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Mapping clinical pharmacy practice in Swiss hospitals: a cross-sectional study
  1. Markus Messerli1,
  2. Karen A Maes1,
  3. Kurt E Hersberger1,
  4. Markus L Lampert1,2
  1. 1Pharmaceutical Care Research Group, University of Basel, Basel, Switzerland
  2. 2Clinical Pharmacy Division, Kantonsspital Basel-Land Bruderholz, Basel, Switzerland
  1. Correspondence to Markus Messerli, Pharmaceutical Care Research Group, University of Basel, Klingelbergstrasse 50, Basel 4056, Switzerland; markus.messerli{at}unibas.ch

Abstract

Background Clinical pharmacy activities developed significantly in the last decade. The extent and organisation of these activities in Switzerland remained unknown.

Objectives To map clinical pharmacy services (CPS) provided in Swiss hospitals and to discuss their development focusing on different cultural regions and healthcare systems.

Methods We enrolled all chief hospital pharmacists affiliated with the Swiss Society of Public Health Administration and Hospital Pharmacists (n=47) for an online survey. We asked them to describe the extent and organisation of CPS concerning patient-related, therapy-related or process-related activities, the structural organisation and the available human resources.

Results The survey took place from March to April 2013. It was completed by 44 chief hospital pharmacists (return rate 94%), representing the hospital landscape in Switzerland comprehensively. Thirty-three (75%) hospitals offered regular CPS and seven (16%) planned to do so. Institutions in regions without drug-dispensing physicians rather employed pharmacists assigned with clinical activities (n=20, 22% of 135.3 full-time equivalent (FTE)) than regions with partial (n=8, 7% of 35.8 FTE) or unrestricted drug dispensing by physicians (n=16, 6% of 68.1 FTE, p=0.026). Of hospitals with implemented CPS, 73% had weekly interprofessional ward rounds, and in 9.1%, clinical pharmacists daily reconciled medicines at patient discharge.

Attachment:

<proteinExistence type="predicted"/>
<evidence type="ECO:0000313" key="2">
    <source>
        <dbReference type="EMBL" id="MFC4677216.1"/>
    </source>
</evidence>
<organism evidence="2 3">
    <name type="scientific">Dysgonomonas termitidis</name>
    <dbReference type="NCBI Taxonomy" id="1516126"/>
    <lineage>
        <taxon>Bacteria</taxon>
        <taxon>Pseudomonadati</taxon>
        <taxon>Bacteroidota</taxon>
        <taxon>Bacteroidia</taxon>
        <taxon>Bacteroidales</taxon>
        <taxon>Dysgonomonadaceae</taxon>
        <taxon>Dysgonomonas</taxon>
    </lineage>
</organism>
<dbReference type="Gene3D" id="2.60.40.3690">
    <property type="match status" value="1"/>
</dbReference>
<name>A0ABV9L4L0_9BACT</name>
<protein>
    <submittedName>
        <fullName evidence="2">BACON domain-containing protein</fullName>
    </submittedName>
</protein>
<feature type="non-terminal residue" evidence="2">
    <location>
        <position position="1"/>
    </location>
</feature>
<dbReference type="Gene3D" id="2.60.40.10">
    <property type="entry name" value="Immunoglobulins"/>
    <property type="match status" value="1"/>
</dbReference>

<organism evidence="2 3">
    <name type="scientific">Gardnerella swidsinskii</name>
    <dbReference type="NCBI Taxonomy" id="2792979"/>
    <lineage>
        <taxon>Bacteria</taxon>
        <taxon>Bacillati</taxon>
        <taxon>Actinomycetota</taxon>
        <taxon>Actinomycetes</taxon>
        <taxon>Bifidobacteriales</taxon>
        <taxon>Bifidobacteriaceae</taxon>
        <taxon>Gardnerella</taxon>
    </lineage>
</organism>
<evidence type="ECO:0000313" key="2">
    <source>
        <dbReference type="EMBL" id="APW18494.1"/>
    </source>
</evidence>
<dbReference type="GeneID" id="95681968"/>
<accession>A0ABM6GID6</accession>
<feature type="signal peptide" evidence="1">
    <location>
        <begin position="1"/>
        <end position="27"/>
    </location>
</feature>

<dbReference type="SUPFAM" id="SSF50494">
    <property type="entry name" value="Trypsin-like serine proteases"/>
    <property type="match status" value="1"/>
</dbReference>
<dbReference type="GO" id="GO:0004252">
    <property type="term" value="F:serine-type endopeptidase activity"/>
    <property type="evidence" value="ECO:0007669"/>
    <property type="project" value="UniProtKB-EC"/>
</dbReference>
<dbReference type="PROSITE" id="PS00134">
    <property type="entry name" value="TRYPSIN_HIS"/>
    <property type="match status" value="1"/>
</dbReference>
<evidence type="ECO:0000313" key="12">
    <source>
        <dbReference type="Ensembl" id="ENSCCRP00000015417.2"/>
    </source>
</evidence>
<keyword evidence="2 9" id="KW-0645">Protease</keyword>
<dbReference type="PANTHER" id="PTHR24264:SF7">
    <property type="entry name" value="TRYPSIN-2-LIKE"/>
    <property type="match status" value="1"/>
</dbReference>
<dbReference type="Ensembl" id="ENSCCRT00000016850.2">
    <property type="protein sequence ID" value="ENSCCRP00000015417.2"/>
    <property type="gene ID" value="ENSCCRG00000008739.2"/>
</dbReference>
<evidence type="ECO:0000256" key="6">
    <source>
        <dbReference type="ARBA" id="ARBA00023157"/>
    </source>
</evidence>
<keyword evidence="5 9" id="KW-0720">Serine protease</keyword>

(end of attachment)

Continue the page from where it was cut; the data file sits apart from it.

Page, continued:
Conclusions Our data show regional differences in the implementation and pattern of CPS. A significant correlation to drug dispensing by physicians in ambulatory care and human resources provided for CPS was found. While interprofessional ward rounds were performed periodically, seamless care activities by clinical pharmacists remained insufficiently established.

  • CLINICAL PHARMACY
  • Pharmaceutical Care
  • Seamless Care
  • Interprofessional Collaboration
  • PHARMACY MANAGEMENT (PERSONNEL)
  • PUBLIC HEALTH

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